One of EMC’s greatest strengths over the last decade has been an increasing and near biblical focus on customer satisfaction and customer loyalty. Jim Bampos leads the metrics side of this effort and Tony Kolish the services side. EMC recently bought the company Green Plum to help measure every part of the customer relationship and optimize for it. EMC not only will be using this technology heavily themselves but selling it to other companies that also want to reduce customer churn and increase loyalty.
One of the really interesting parts of this effort is a focus on getting information from line managers in customer companies. They are the only firm I’m following that actually seems to get that IT isn’t the customer, IT is a services organization internal to the customer and the line managers are the customer.
EMC is measuring the satisfaction and future direction of these line managers in order to define products that IT doesn’t even know they are going to want yet.
Pat Gelsinger, recent transplant from Intel to EMC, has been a huge advocate of this approach to customer loyalty. He quickly saw this very custome- focused approach as EMC’s greatest asset. This from a dyed in the wool product guy.
EMC will build on the contrast of not only caring what IT thinks but what IT’s customers think in order to create better product and services offerings. This should position the company nicely to take advantage of any potential growing perception that Oracle doesn’t care.
EMC isn’t bad mouthing Oracle, they are just creating a strong contrast of a company that loves its customers, and cares about what they think. It kind of reminds me of the song “According to You,” and EMC is on the right side of it.
There is a lot of irony in these two approaches, particularly for IBM, which in the 80s went down a similar path of thinking that customer lock in no longer meant you had to focus on prices and customer satisfaction. IBM exists as a power today because they learned this lesson the hard way and are unlikely to make it again this generation.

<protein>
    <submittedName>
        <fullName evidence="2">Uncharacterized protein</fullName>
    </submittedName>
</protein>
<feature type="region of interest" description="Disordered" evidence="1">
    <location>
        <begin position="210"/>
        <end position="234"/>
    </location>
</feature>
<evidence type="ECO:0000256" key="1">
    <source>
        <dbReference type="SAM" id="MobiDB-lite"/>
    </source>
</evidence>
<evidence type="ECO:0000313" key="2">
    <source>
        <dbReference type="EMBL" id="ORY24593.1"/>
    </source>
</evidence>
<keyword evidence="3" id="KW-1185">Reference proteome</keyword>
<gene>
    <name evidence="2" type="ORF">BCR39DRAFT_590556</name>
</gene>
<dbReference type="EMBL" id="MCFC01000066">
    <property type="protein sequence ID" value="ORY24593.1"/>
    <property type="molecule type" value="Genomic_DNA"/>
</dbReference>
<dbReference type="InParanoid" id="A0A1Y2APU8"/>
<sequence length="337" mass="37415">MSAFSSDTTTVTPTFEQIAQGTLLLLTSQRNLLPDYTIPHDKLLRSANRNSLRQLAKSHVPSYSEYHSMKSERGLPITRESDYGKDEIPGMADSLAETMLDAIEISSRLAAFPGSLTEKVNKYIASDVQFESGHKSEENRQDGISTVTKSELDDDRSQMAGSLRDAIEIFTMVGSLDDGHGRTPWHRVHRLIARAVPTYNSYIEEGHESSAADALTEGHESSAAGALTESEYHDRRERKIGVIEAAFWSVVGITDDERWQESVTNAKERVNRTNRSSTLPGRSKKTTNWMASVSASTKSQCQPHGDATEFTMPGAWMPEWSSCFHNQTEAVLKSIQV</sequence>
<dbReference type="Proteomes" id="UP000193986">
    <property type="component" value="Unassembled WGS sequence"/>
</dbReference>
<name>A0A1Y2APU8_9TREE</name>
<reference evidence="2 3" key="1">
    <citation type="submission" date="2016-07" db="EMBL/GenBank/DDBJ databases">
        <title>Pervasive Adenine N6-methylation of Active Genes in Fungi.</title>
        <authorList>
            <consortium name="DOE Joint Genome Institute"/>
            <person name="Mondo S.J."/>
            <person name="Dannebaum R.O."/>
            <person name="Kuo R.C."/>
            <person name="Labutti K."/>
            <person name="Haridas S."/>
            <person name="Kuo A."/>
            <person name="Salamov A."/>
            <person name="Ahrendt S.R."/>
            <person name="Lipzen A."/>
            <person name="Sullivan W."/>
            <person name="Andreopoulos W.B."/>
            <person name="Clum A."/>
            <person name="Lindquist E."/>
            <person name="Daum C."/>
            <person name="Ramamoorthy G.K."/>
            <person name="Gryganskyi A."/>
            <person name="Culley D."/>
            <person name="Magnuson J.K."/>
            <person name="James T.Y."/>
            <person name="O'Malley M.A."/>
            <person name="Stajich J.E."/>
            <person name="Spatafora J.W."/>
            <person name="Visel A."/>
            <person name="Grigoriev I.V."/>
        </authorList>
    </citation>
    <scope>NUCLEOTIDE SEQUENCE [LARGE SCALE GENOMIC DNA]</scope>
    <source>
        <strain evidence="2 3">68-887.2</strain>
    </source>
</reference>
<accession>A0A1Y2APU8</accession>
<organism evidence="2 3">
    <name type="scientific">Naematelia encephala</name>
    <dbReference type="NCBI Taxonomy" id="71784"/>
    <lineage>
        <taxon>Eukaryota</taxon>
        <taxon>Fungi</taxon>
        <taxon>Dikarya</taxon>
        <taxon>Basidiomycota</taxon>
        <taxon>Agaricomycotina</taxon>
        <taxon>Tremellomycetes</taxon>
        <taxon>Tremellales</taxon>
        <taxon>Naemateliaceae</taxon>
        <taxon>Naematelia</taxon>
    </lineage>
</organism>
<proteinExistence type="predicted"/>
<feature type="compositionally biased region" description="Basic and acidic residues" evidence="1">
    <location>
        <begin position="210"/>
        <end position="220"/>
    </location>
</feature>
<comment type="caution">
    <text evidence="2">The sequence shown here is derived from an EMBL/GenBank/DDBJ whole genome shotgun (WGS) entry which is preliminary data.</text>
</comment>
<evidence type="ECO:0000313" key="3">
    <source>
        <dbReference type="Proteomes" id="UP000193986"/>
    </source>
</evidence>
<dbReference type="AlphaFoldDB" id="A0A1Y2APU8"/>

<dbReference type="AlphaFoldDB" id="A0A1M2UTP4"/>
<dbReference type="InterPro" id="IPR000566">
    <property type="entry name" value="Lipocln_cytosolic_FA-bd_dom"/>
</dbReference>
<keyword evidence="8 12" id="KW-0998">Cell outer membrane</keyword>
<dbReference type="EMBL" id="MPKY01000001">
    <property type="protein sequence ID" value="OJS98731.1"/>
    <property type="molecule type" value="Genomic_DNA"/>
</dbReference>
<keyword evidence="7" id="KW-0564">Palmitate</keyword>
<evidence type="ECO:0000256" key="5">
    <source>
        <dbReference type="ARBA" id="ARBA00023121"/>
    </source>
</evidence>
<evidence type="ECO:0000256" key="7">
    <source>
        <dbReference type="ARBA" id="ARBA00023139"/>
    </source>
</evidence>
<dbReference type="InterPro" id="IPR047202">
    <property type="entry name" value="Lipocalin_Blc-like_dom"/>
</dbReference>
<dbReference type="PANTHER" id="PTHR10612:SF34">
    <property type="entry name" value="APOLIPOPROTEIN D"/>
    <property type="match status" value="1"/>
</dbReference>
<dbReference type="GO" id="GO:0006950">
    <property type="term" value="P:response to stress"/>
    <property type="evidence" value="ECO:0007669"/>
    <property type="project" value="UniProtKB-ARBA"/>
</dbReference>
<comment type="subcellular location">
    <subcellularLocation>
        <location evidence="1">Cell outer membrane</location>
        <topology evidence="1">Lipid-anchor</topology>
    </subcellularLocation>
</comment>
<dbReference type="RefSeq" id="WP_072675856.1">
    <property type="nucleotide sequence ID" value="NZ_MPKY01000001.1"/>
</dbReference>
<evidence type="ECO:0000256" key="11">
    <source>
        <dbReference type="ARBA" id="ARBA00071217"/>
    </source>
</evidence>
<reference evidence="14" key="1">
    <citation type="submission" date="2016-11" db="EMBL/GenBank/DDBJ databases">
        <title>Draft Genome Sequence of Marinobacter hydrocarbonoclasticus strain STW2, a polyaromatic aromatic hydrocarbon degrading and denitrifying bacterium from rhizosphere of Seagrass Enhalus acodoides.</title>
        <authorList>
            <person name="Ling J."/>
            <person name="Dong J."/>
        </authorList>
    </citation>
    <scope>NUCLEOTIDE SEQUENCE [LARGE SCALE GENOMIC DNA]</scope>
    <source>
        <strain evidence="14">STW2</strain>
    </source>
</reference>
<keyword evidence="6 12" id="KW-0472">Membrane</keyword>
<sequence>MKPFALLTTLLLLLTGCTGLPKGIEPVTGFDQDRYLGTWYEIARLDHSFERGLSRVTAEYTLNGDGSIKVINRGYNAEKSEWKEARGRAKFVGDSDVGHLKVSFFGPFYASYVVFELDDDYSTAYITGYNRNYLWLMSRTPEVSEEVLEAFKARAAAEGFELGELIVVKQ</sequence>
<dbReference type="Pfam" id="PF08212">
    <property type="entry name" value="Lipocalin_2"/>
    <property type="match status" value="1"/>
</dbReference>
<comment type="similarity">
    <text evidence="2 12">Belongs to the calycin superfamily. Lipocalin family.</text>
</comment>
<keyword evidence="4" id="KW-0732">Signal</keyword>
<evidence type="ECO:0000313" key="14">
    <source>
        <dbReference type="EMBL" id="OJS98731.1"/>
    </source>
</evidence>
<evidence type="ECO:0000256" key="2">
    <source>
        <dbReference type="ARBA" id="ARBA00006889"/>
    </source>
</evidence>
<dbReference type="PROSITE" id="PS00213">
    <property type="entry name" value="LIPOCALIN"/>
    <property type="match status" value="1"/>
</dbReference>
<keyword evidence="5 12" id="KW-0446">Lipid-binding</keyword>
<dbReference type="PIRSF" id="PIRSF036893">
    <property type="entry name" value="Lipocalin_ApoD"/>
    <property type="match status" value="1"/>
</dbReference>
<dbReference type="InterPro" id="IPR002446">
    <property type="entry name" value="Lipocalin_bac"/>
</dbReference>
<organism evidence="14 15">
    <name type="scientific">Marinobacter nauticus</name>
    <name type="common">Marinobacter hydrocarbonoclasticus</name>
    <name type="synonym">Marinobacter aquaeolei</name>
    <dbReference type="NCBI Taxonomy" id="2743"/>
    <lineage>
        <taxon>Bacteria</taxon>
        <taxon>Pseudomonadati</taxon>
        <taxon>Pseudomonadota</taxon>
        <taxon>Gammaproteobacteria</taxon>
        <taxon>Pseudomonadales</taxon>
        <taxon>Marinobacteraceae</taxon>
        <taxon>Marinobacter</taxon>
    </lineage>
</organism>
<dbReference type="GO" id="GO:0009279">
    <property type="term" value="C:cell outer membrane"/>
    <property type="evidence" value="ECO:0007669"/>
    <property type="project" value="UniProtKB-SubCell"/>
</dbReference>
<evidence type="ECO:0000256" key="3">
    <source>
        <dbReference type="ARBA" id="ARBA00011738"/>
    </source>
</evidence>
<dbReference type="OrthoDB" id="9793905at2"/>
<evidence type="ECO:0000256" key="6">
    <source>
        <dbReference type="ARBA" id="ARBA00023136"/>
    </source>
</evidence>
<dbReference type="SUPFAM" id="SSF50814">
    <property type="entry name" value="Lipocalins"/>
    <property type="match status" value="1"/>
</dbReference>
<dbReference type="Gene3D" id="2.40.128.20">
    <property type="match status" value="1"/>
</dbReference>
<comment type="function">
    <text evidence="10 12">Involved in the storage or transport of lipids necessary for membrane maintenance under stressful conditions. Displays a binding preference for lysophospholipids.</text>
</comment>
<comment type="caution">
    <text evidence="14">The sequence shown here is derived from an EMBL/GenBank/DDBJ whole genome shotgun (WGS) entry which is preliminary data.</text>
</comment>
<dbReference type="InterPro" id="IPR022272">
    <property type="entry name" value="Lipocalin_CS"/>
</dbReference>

Even bigger is the fact that Sun’s most successful attack against IBM was on the vector of price and leveraged the perception that IBM was gouging customers. This is the nearly identical strategy IBM is using against Oracle’s Sun unit today.
EMC simply remains the number one example of a firm that has figured out that customer loyalty, beyond all else, is a treasure worth protecting. There is no vendor in the technology space, not even Apple, that is resourcing turning customers into advocates more aggressively.
In the end, at the core of both strategies are the very Apple-like concepts of creating iconic products (System Z) and an unmatched base of customers who are also fans. The final irony is that if any CEO should get how Steve Jobs plays the game, it should be Steve’s closest CEO friend Larry Ellison. But instead it is Sam Palmisano and Joe Tucci. Go figure?
Oh, and one more song. I think Oracle’s strategy is best exemplified by Pink’s “Don’t Let Me Get Me.” Listen to it, if you are an Oracle customer, and let me know if you think this doesn’t present your perception of Oracle perfectly. I’m pretty sure it represents IBM and EMC’s thoughts exactly.
Hey, and worse comes to worse, you had a good business reason to listen to three great songs during work!
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